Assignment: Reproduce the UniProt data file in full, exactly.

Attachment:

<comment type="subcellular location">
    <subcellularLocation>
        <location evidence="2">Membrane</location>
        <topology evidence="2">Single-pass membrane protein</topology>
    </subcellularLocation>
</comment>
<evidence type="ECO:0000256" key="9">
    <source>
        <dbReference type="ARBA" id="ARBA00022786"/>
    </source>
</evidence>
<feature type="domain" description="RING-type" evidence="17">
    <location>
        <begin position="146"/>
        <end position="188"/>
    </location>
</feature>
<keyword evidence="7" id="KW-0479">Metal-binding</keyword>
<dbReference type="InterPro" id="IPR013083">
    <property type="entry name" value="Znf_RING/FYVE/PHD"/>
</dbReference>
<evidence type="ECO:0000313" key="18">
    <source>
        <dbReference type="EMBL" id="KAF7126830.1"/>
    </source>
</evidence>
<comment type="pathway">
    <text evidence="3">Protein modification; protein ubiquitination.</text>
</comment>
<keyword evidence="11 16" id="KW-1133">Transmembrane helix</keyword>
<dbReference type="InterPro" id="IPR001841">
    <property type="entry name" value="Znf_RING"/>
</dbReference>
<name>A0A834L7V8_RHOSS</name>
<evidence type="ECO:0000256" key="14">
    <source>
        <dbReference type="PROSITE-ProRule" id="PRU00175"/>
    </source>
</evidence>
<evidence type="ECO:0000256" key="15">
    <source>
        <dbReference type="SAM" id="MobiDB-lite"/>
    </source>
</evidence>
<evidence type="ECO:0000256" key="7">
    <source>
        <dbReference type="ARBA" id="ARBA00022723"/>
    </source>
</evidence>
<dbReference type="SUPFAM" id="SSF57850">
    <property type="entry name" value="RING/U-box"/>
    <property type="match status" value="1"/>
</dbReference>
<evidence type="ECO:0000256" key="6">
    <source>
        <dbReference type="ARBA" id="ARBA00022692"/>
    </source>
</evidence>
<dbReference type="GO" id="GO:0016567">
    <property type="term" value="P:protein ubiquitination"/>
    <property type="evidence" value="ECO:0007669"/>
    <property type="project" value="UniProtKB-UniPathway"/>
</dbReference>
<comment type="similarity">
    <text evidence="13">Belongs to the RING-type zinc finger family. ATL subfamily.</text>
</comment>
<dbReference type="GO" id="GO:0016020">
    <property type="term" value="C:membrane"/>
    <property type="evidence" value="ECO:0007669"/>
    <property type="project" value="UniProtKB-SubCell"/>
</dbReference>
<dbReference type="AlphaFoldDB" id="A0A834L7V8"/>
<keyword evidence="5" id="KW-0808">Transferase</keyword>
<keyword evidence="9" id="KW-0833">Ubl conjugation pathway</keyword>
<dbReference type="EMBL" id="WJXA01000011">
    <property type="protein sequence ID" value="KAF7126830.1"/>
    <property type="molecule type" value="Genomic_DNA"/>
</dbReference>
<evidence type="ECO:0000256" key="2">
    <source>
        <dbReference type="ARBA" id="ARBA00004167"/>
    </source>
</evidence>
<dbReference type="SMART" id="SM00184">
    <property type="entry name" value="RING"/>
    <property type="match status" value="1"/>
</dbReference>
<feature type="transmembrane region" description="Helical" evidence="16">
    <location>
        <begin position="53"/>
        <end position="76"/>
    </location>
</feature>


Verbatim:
<comment type="subcellular location">
    <subcellularLocation>
        <location evidence="2">Membrane</location>
        <topology evidence="2">Single-pass membrane protein</topology>
    </subcellularLocation>
</comment>
<evidence type="ECO:0000256" key="9">
    <source>
        <dbReference type="ARBA" id="ARBA00022786"/>
    </source>
</evidence>
<feature type="domain" description="RING-type" evidence="17">
    <location>
        <begin position="146"/>
        <end position="188"/>
    </location>
</feature>
<keyword evidence="7" id="KW-0479">Metal-binding</keyword>
<dbReference type="InterPro" id="IPR013083">
    <property type="entry name" value="Znf_RING/FYVE/PHD"/>
</dbReference>
<evidence type="ECO:0000313" key="18">
    <source>
        <dbReference type="EMBL" id="KAF7126830.1"/>
    </source>
</evidence>
<comment type="pathway">
    <text evidence="3">Protein modification; protein ubiquitination.</text>
</comment>
<keyword evidence="11 16" id="KW-1133">Transmembrane helix</keyword>
<dbReference type="InterPro" id="IPR001841">
    <property type="entry name" value="Znf_RING"/>
</dbReference>
<name>A0A834L7V8_RHOSS</name>
<evidence type="ECO:0000256" key="14">
    <source>
        <dbReference type="PROSITE-ProRule" id="PRU00175"/>
    </source>
</evidence>
<evidence type="ECO:0000256" key="15">
    <source>
        <dbReference type="SAM" id="MobiDB-lite"/>
    </source>
</evidence>
<evidence type="ECO:0000256" key="7">
    <source>
        <dbReference type="ARBA" id="ARBA00022723"/>
    </source>
</evidence>
<dbReference type="SUPFAM" id="SSF57850">
    <property type="entry name" value="RING/U-box"/>
    <property type="match status" value="1"/>
</dbReference>
<evidence type="ECO:0000256" key="6">
    <source>
        <dbReference type="ARBA" id="ARBA00022692"/>
    </source>
</evidence>
<dbReference type="GO" id="GO:0016567">
    <property type="term" value="P:protein ubiquitination"/>
    <property type="evidence" value="ECO:0007669"/>
    <property type="project" value="UniProtKB-UniPathway"/>
</dbReference>
<comment type="similarity">
    <text evidence="13">Belongs to the RING-type zinc finger family. ATL subfamily.</text>
</comment>
<dbReference type="GO" id="GO:0016020">
    <property type="term" value="C:membrane"/>
    <property type="evidence" value="ECO:0007669"/>
    <property type="project" value="UniProtKB-SubCell"/>
</dbReference>
<dbReference type="AlphaFoldDB" id="A0A834L7V8"/>
<keyword evidence="5" id="KW-0808">Transferase</keyword>
<keyword evidence="9" id="KW-0833">Ubl conjugation pathway</keyword>
<dbReference type="EMBL" id="WJXA01000011">
    <property type="protein sequence ID" value="KAF7126830.1"/>
    <property type="molecule type" value="Genomic_DNA"/>
</dbReference>
<evidence type="ECO:0000256" key="2">
    <source>
        <dbReference type="ARBA" id="ARBA00004167"/>
    </source>
</evidence>
<dbReference type="SMART" id="SM00184">
    <property type="entry name" value="RING"/>
    <property type="match status" value="1"/>
</dbReference>
<feature type="transmembrane region" description="Helical" evidence="16">
    <location>
        <begin position="53"/>
        <end position="76"/>
    </location>
</feature>